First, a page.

Efficiency, productivity and ... fairness: An analysis of the Harper Review into Australia's competition policy

O'Keeffe, P 2015, 'Efficiency, productivity and ... fairness: An analysis of the Harper Review into Australia's competition policy', in Theresa Petray and Anne Stephenson (ed.) Proceedings of the 2015 TASA Conference (TASA 2015), Cairns, Australia, 23-26 November 2015, pp. 169-176.


Document type: Conference Paper
Collection: Conference Papers

Title Efficiency, productivity and ... fairness: An analysis of the Harper Review into Australia's competition policy
Author(s) O'Keeffe, P
Year 2015
Conference name TASA 2015: Neoliberalism and contemporary challenges for the Asia-Pacific
Conference location Cairns, Australia
Conference dates 23-26 November 2015
Proceedings title Proceedings of the 2015 TASA Conference (TASA 2015)
Editor(s) Theresa Petray and Anne Stephenson
Publisher The Australian Sociological Association (TASA)
Place of publication Hawthorn, Australia
Start page 169
End page 176
Total pages 8
Abstract In December 2013 the recently elected Australian Government commissioned a review into Australia's national competition policy. The review panel, chaired by Professor Ian Harper, published their final report in March 2015. This paper provides an analysis of the Harper Review, which has the overarching objective of ensuring that markets work in the interests of consumers (Harper, Anderson, McCluskey and O'Bryan 2015, p.7). The key assumptions which underpin the Harper Review are that competition is the most effective means of achieving efficiency, while a more efficient and productive economy will deliver a range of outcomes for consumers, such as increased choice. Furthermore, this emphasis on efficiency, while placing less importance on market concentration, does not adequately consider the power that can be exercised by corporations with a high market share. This analysis hinges on the belief that "the disciplines of a competitive market" will be sufficient to ensure that corporations do act in such a way that the assumed benefits of competition filter through society (Harper et al. 2015, p.15). This focus crowds out alternate values, while providing limited conceptions of power, equity, and social welfare, within the framework of competition and efficiency.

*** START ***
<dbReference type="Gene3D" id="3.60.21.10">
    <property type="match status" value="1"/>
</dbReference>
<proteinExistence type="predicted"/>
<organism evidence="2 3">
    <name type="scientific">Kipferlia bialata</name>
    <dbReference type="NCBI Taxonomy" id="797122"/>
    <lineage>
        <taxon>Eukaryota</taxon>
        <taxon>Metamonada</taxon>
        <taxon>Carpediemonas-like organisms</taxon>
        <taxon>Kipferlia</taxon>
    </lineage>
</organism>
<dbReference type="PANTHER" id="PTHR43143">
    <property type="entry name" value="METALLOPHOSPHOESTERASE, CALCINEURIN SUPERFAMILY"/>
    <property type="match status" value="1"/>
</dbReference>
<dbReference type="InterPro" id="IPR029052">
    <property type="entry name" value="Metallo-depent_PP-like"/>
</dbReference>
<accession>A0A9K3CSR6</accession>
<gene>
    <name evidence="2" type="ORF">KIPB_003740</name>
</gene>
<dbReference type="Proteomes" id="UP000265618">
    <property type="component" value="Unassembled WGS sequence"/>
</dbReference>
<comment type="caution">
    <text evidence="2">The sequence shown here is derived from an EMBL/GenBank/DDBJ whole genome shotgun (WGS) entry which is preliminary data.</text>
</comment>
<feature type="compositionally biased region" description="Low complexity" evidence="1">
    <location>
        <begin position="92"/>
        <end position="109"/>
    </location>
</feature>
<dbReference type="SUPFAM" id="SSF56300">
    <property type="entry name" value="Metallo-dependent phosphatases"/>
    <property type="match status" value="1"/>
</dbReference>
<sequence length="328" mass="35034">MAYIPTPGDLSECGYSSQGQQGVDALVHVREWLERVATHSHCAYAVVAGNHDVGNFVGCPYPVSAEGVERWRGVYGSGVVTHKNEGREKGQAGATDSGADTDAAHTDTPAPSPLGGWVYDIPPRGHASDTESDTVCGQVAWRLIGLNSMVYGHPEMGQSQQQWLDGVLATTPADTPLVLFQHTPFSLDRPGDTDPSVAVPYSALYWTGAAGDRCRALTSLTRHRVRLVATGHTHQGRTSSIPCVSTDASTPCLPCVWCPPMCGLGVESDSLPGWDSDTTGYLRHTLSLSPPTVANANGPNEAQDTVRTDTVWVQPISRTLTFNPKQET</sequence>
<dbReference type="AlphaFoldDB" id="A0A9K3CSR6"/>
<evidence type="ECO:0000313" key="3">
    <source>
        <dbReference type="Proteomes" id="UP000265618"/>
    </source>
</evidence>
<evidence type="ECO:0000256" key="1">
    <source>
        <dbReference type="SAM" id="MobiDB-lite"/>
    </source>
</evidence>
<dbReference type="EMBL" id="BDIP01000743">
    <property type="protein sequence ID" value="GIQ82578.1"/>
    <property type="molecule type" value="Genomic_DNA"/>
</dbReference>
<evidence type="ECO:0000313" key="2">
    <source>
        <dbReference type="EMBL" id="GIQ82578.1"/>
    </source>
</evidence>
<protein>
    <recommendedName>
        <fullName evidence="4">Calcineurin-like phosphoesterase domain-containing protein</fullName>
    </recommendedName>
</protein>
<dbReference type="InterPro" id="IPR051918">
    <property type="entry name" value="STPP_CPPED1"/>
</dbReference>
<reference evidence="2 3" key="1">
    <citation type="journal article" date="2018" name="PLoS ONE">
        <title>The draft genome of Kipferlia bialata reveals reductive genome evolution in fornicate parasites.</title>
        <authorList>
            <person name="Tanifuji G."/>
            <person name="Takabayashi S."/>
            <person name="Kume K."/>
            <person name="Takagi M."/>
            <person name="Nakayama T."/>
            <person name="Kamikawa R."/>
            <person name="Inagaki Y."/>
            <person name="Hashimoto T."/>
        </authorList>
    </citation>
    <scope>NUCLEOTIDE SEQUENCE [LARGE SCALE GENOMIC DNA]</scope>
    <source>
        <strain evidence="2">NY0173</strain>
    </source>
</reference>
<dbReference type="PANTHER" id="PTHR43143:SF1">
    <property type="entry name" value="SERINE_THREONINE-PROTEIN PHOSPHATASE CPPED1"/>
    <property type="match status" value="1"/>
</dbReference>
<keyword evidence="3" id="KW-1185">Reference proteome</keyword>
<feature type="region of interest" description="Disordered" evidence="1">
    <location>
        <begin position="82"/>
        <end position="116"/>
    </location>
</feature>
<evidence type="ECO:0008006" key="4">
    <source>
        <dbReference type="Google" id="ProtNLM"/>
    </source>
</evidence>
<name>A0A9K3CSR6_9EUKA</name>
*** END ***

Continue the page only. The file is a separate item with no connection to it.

Subjects Public Policy
Heterodox Economics
Keyword(s) Competition
Competition Policy
Neoliberalism
Consumer Welfare
Harper Review
Copyright notice © TASA 2015
ISBN 9780646947983
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